Having a prestigious looking lawn when there is a lack of rainfall, is not possible without water from irrigation to maintain proper turf color. Improper watering can lead to turf issues such as diseases, invasion of weeds and can cost you hundreds of dollars in wasted water. Following the below lawn watering tips will maintain a healthy lawn and will save you money and time.
When to water?
The best time to water a lawn would be in the early morning hours from just before sunrise up until around 10:30am. If you are fortunate to have an automatic underground sprinkler system, this is easily accomplished with proper programming. However, if you are like most homeowners and need to manually water your lawn this can create challenges with work and school schedules.
The reasons why it is best to water a lawn in the morning hours are as follows:
- Dry Time – Watering in the morning will give your lawn plenty of time to dry over the course of the day before nightfall. This is extremely important during the summer months when day temperatures and humidity added together sum to 150 or greater. At these times lawns are most susceptible to lawn diseases and wet lawns into the evening hours adds to the potential possibility of fungal problems.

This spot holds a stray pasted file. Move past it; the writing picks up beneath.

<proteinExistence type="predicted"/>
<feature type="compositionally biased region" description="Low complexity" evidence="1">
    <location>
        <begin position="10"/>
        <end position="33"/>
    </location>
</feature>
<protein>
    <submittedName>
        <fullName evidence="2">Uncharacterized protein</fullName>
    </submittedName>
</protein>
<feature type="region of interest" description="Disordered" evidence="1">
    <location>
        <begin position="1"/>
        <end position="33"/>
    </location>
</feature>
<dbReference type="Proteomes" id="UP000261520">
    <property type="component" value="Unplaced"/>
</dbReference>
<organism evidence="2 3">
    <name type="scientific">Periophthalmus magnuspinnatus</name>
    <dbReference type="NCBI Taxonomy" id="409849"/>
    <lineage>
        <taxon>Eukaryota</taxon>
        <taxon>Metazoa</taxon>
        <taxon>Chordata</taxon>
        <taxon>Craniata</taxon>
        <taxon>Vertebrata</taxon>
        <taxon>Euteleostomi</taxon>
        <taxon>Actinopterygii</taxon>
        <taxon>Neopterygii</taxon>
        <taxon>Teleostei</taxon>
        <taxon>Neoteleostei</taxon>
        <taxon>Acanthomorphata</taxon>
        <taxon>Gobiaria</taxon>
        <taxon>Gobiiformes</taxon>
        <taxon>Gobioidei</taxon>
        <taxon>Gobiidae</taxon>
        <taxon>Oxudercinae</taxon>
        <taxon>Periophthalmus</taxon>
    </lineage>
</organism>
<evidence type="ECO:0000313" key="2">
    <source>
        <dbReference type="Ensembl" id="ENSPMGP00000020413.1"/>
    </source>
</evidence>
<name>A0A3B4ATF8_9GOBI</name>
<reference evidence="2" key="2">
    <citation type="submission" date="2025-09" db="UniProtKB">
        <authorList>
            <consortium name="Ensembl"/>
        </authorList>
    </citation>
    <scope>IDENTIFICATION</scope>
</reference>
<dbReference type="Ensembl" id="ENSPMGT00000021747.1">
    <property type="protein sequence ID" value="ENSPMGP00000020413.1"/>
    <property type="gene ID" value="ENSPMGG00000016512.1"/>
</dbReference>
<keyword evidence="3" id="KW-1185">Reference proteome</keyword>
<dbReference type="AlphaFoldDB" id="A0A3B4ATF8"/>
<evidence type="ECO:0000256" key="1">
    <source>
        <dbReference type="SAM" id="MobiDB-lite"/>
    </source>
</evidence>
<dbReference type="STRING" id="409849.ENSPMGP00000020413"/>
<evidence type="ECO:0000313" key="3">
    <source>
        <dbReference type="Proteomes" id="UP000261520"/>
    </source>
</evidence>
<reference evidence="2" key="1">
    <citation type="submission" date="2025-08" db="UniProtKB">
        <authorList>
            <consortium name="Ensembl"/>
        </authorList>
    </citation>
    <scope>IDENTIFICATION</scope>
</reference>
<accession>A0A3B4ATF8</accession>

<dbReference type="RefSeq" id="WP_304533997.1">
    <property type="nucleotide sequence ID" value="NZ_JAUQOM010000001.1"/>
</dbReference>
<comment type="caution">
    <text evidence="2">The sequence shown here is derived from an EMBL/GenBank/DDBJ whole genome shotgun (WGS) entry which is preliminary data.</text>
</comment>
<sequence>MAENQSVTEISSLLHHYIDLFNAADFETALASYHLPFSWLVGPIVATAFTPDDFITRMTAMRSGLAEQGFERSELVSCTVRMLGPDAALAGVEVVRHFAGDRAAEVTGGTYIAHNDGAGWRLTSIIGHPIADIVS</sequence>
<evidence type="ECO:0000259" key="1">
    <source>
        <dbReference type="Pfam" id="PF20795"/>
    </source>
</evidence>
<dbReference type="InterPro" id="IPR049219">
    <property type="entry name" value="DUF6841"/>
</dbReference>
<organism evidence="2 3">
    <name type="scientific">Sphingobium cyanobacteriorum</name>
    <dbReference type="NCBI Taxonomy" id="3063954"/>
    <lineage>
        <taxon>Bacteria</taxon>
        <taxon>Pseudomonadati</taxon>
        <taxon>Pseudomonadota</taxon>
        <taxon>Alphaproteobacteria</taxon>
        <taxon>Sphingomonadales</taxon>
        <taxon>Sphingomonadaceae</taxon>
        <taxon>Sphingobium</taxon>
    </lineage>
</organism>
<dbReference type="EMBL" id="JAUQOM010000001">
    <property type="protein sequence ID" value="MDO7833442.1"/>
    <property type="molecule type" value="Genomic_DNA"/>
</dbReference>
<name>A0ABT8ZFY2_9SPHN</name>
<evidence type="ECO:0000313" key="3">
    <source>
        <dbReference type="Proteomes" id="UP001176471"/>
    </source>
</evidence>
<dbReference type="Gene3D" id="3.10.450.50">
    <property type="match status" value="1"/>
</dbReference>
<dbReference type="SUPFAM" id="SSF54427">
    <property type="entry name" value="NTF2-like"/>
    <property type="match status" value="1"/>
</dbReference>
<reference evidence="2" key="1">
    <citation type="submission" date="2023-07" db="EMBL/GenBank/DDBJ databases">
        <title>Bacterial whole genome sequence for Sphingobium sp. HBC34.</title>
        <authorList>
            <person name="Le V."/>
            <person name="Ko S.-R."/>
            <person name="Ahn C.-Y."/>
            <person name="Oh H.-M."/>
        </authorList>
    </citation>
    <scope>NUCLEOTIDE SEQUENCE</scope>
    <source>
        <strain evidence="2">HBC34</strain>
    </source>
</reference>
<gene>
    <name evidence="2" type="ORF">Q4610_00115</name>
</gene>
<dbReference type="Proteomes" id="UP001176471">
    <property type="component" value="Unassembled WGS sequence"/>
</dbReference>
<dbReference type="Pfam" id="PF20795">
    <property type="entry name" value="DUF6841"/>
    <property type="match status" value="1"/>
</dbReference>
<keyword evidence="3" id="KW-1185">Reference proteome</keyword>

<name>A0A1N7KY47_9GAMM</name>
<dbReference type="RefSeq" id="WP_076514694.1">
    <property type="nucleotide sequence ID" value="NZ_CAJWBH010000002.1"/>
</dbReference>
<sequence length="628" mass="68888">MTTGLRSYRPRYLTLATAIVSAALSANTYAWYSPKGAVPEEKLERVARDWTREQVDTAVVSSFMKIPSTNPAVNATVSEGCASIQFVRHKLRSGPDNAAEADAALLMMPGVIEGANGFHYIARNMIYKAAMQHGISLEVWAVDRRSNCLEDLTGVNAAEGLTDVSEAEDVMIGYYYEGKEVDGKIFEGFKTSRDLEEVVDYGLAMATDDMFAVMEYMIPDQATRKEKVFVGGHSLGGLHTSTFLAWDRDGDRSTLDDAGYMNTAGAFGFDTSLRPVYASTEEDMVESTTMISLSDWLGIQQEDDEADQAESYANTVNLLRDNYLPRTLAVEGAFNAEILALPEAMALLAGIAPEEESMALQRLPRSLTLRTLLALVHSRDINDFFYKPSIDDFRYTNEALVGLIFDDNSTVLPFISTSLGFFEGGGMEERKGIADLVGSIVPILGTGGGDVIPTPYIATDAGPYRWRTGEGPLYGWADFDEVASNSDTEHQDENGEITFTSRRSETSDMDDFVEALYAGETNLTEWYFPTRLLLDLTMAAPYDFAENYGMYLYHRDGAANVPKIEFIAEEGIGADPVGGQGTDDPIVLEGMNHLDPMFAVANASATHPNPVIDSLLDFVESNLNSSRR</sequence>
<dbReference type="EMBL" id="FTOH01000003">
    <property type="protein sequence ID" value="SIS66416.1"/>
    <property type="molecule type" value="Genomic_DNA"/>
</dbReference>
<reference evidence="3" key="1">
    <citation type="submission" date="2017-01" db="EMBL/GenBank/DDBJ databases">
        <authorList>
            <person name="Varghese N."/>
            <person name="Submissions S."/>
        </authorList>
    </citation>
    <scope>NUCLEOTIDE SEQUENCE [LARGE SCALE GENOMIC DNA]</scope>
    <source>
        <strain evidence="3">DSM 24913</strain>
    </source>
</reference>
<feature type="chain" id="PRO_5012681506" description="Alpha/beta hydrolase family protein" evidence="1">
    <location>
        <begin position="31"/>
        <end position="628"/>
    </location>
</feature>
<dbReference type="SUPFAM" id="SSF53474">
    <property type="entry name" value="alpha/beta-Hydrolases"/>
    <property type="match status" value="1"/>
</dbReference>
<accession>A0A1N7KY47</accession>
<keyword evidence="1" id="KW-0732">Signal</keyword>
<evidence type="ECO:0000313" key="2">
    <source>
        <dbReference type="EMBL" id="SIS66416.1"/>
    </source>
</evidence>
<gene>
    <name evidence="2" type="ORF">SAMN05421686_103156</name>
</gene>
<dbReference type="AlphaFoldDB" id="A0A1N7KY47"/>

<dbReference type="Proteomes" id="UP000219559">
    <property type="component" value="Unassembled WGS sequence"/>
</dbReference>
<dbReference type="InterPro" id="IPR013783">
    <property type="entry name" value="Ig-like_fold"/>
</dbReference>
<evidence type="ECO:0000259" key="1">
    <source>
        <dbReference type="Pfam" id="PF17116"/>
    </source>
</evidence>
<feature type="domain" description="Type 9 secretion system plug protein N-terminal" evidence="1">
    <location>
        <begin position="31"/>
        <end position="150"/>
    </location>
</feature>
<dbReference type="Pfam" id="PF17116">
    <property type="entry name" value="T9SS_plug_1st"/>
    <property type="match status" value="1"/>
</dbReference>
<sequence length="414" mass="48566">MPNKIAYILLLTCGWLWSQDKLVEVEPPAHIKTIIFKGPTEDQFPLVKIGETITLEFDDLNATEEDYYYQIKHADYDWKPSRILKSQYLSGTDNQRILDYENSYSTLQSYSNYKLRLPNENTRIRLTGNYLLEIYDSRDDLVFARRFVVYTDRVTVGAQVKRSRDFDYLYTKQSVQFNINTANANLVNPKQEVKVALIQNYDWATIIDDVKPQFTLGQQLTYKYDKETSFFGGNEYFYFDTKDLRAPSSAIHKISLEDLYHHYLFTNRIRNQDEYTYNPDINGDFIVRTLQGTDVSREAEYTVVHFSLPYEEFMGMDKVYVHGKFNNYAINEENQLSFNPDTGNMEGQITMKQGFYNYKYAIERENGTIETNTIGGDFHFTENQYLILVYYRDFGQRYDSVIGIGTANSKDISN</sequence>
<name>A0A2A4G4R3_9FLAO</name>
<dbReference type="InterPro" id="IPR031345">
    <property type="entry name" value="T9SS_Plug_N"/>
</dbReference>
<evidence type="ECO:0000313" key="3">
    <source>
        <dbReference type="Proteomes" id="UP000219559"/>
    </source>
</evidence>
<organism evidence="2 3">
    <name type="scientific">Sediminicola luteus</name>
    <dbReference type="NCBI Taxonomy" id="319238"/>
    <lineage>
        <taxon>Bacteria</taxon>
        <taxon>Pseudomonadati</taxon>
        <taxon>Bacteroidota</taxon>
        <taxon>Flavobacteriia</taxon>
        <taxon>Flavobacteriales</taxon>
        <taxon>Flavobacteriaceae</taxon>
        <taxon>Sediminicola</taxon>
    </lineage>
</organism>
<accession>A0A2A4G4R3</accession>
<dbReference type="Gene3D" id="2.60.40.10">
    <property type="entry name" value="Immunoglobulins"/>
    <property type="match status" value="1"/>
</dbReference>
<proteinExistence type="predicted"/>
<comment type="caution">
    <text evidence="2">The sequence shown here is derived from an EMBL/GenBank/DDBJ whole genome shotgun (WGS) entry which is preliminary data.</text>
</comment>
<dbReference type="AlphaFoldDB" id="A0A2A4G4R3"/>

- Wind Conditions – While certain days are windier compared to others, generally the morning hours are less windy than the afternoon or evening. Trying to water a lawn with windy conditions is always a challenge.
- Evaporation – If you made the commitment to water your lawn that is exactly what you want to do and watering a lawn in the afternoon leads to moisture loss due to evaporation.
As with everything there are always exceptions and the above general guidelines are for established lawns. If you lawn has been recently seeded, you need to water as often as necessary to keep the soil moist, which may be anywhere from once to multiple times per day.
How much water does my lawn need?
- Based on soil conditions and types of turf grasses grown in this area, your lawn will typically require 1 inch of water per week either from rainfall or irrigation. During the summer months this may increase to as much as 1.5” – 2”.
- One of the easiest ways to tell if your lawn has enough moisture is to take a screwdriver with a blade of at least 6” and probe it into the ground. If you can’t push the screwdriver easily all the way down to the handle then your lawn needs watering.
- It is best to give your lawn one weekly deep soaking as oppose to several short watering schedules. This will encourage the root system to grow deeper and stronger and not be dependent on daily or every other day watering.